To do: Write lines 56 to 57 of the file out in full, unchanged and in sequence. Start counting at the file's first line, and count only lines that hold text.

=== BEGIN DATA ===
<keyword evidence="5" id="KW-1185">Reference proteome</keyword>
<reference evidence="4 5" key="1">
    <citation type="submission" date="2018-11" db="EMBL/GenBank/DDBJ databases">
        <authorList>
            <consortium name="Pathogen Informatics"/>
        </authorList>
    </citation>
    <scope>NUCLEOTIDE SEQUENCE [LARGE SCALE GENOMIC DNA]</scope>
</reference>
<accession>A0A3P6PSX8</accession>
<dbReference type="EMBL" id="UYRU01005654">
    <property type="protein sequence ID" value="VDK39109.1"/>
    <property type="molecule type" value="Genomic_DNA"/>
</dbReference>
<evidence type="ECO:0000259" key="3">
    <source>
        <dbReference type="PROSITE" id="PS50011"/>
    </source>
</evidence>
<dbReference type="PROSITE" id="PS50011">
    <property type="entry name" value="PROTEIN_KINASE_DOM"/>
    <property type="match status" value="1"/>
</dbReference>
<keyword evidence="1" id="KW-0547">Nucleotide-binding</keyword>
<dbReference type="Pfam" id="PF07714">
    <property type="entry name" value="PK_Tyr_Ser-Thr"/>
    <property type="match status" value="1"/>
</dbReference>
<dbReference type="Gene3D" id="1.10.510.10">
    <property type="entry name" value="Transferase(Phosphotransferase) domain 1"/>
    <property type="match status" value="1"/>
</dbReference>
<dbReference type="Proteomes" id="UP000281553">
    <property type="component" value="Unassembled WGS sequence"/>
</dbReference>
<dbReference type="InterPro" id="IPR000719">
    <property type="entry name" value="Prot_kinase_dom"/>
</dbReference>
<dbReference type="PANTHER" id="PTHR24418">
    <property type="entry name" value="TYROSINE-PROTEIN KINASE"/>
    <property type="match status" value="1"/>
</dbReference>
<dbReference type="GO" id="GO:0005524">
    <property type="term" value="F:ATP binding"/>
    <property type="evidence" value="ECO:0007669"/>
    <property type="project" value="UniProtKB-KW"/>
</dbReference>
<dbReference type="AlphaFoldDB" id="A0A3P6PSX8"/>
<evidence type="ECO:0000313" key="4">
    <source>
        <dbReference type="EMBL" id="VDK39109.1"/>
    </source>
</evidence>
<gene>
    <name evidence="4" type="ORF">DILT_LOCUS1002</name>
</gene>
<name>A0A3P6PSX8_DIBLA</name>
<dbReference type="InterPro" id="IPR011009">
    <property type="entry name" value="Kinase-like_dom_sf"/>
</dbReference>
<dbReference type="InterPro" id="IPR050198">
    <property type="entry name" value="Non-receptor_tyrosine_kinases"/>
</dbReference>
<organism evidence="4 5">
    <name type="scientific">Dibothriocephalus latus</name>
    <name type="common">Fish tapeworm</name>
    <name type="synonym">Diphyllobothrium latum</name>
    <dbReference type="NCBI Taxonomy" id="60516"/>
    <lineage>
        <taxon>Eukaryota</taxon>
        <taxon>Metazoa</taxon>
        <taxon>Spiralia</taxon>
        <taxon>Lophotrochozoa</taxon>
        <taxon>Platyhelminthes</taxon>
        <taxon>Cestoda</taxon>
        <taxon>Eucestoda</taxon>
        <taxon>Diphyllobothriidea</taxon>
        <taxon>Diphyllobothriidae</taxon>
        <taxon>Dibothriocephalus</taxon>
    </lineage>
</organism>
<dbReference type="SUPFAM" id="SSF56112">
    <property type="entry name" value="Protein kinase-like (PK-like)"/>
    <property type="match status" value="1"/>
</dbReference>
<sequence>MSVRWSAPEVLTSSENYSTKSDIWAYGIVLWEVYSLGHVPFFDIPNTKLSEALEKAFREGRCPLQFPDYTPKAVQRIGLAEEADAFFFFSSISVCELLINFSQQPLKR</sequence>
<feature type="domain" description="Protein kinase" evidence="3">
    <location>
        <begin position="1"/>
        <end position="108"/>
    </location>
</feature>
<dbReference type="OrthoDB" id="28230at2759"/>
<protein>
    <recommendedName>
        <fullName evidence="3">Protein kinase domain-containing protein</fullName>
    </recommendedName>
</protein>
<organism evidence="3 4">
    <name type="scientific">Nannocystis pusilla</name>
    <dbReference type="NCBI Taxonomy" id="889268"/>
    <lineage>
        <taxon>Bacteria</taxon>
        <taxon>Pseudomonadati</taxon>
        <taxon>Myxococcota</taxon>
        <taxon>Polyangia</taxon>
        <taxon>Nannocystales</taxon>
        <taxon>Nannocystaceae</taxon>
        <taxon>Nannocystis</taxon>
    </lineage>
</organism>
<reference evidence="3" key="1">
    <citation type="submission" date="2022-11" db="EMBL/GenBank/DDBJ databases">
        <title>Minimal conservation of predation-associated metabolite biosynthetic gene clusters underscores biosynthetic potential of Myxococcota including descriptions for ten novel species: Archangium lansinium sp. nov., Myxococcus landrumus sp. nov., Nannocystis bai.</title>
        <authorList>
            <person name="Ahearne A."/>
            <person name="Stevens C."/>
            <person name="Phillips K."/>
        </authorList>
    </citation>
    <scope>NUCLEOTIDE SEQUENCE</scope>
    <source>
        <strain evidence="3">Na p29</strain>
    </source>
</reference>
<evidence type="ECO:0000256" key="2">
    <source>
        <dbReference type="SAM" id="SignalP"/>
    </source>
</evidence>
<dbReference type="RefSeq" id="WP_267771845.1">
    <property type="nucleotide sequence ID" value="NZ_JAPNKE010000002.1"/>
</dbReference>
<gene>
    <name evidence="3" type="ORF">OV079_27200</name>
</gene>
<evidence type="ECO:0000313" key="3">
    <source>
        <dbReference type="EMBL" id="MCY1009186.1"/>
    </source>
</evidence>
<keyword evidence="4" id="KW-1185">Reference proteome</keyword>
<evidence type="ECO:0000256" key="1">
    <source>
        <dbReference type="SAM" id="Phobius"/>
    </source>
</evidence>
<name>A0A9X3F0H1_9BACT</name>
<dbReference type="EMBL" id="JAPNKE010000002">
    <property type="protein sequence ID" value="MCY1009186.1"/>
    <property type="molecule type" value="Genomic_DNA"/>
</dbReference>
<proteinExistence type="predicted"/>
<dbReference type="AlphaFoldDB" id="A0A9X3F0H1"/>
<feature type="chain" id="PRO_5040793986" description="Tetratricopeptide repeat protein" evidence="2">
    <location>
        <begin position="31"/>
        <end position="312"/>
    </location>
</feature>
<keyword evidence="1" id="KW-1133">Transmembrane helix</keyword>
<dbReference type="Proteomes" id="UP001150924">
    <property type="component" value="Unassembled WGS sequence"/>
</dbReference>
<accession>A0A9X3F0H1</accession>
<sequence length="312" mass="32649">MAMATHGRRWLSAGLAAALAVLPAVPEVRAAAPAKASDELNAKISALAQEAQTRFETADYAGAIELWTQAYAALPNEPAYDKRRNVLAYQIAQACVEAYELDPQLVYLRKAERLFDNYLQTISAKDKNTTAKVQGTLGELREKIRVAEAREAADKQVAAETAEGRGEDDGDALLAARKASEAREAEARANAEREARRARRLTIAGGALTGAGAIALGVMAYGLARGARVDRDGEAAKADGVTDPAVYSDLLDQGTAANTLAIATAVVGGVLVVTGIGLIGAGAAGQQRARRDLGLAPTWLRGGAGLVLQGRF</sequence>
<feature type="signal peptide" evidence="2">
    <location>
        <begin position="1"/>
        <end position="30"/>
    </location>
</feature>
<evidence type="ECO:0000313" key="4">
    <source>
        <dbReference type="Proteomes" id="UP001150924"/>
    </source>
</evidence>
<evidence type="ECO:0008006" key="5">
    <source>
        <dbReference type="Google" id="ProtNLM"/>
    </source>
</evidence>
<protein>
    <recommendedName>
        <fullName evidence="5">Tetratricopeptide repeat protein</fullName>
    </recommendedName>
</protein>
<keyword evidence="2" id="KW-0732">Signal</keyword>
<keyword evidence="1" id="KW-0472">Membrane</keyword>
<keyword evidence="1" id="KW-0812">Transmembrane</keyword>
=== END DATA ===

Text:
</gene>
<name>A0A3P6PSX8_DIBLA</name>